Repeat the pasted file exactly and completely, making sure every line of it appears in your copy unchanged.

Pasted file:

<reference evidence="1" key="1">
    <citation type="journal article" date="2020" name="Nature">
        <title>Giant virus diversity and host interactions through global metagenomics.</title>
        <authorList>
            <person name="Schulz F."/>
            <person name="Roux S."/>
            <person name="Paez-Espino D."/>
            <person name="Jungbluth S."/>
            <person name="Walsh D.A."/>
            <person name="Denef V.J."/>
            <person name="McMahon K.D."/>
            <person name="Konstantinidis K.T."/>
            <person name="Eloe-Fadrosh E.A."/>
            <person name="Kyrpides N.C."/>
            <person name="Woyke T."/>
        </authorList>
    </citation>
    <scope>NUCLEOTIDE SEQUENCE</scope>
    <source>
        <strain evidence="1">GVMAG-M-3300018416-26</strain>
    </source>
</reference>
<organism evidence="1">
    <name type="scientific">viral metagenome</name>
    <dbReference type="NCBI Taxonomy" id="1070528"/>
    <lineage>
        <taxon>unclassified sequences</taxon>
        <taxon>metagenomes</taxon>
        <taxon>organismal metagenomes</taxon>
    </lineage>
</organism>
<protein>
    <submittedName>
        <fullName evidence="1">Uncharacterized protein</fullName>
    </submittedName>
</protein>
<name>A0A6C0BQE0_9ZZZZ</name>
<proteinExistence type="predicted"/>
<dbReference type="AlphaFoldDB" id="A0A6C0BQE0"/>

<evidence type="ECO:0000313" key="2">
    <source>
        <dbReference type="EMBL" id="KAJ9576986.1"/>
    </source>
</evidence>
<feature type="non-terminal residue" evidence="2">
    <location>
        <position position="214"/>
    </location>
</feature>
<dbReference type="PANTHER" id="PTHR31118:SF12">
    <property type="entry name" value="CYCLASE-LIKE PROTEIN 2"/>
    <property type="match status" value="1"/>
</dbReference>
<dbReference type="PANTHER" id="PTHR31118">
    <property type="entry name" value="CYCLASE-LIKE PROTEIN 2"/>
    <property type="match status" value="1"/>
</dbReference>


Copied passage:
<reference evidence="1" key="1">
    <citation type="journal article" date="2020" name="Nature">
        <title>Giant virus diversity and host interactions through global metagenomics.</title>
        <authorList>
            <person name="Schulz F."/>
            <person name="Roux S."/>
            <person name="Paez-Espino D."/>
            <person name="Jungbluth S."/>
            <person name="Walsh D.A."/>
            <person name="Denef V.J."/>
            <person name="McMahon K.D."/>
            <person name="Konstantinidis K.T."/>
            <person name="Eloe-Fadrosh E.A."/>
            <person name="Kyrpides N.C."/>
            <person name="Woyke T."/>
        </authorList>
    </citation>
    <scope>NUCLEOTIDE SEQUENCE</scope>
    <source>
        <strain evidence="1">GVMAG-M-3300018416-26</strain>
    </source>
</reference>
<organism evidence="1">
    <name type="scientific">viral metagenome</name>
    <dbReference type="NCBI Taxonomy" id="1070528"/>
    <lineage>
        <taxon>unclassified sequences</taxon>
        <taxon>metagenomes</taxon>
        <taxon>organismal metagenomes</taxon>
    </lineage>
</organism>
<protein>
    <submittedName>
        <fullName evidence="1">Uncharacterized protein</fullName>
    </submittedName>
</protein>
<name>A0A6C0BQE0_9ZZZZ</name>
<proteinExistence type="predicted"/>
<dbReference type="AlphaFoldDB" id="A0A6C0BQE0"/>

<evidence type="ECO:0000313" key="2">
    <source>
        <dbReference type="EMBL" id="KAJ9576986.1"/>
    </source>
</evidence>
<feature type="non-terminal residue" evidence="2">
    <location>
        <position position="214"/>
    </location>
</feature>
<dbReference type="PANTHER" id="PTHR31118:SF12">
    <property type="entry name" value="CYCLASE-LIKE PROTEIN 2"/>
    <property type="match status" value="1"/>
</dbReference>
<dbReference type="PANTHER" id="PTHR31118">
    <property type="entry name" value="CYCLASE-LIKE PROTEIN 2"/>
    <property type="match status" value="1"/>
</dbReference>